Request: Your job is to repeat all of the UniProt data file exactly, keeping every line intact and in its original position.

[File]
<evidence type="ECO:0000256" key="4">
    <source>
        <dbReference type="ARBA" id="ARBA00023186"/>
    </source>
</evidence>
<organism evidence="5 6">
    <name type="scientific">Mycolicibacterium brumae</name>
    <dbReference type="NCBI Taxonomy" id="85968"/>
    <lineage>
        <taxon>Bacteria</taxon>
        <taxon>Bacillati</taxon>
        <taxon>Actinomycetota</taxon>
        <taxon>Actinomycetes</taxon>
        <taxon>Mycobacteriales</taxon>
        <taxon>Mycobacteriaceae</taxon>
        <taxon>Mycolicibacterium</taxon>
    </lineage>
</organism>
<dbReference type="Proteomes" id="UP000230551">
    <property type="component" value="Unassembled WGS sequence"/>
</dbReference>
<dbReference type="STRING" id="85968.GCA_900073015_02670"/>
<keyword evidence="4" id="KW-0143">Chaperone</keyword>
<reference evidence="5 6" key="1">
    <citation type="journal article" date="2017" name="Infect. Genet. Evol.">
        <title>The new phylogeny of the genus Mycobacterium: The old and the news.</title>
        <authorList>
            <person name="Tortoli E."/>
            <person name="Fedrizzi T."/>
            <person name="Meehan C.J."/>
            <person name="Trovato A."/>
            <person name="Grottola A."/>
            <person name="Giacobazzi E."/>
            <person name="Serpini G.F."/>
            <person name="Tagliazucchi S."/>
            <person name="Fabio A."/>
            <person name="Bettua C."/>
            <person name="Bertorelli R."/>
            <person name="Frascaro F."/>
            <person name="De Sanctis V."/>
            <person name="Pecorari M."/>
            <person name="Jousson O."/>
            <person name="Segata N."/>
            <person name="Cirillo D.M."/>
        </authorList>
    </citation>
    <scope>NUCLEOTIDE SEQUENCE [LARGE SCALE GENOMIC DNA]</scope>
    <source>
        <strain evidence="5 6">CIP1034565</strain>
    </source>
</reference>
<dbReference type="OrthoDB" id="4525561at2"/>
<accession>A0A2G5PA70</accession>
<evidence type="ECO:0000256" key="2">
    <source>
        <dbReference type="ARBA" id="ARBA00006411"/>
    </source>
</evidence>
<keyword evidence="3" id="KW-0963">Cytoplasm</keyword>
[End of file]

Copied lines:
<evidence type="ECO:0000256" key="4">
    <source>
        <dbReference type="ARBA" id="ARBA00023186"/>
    </source>
</evidence>
<organism evidence="5 6">
    <name type="scientific">Mycolicibacterium brumae</name>
    <dbReference type="NCBI Taxonomy" id="85968"/>
    <lineage>
        <taxon>Bacteria</taxon>
        <taxon>Bacillati</taxon>
        <taxon>Actinomycetota</taxon>
        <taxon>Actinomycetes</taxon>
        <taxon>Mycobacteriales</taxon>
        <taxon>Mycobacteriaceae</taxon>
        <taxon>Mycolicibacterium</taxon>
    </lineage>
</organism>
<dbReference type="Proteomes" id="UP000230551">
    <property type="component" value="Unassembled WGS sequence"/>
</dbReference>
<dbReference type="STRING" id="85968.GCA_900073015_02670"/>
<keyword evidence="4" id="KW-0143">Chaperone</keyword>
<reference evidence="5 6" key="1">
    <citation type="journal article" date="2017" name="Infect. Genet. Evol.">
        <title>The new phylogeny of the genus Mycobacterium: The old and the news.</title>
        <authorList>
            <person name="Tortoli E."/>
            <person name="Fedrizzi T."/>
            <person name="Meehan C.J."/>
            <person name="Trovato A."/>
            <person name="Grottola A."/>
            <person name="Giacobazzi E."/>
            <person name="Serpini G.F."/>
            <person name="Tagliazucchi S."/>
            <person name="Fabio A."/>
            <person name="Bettua C."/>
            <person name="Bertorelli R."/>
            <person name="Frascaro F."/>
            <person name="De Sanctis V."/>
            <person name="Pecorari M."/>
            <person name="Jousson O."/>
            <person name="Segata N."/>
            <person name="Cirillo D.M."/>
        </authorList>
    </citation>
    <scope>NUCLEOTIDE SEQUENCE [LARGE SCALE GENOMIC DNA]</scope>
    <source>
        <strain evidence="5 6">CIP1034565</strain>
    </source>
</reference>
<dbReference type="OrthoDB" id="4525561at2"/>
<accession>A0A2G5PA70</accession>
<evidence type="ECO:0000256" key="2">
    <source>
        <dbReference type="ARBA" id="ARBA00006411"/>
    </source>
</evidence>
<keyword evidence="3" id="KW-0963">Cytoplasm</keyword>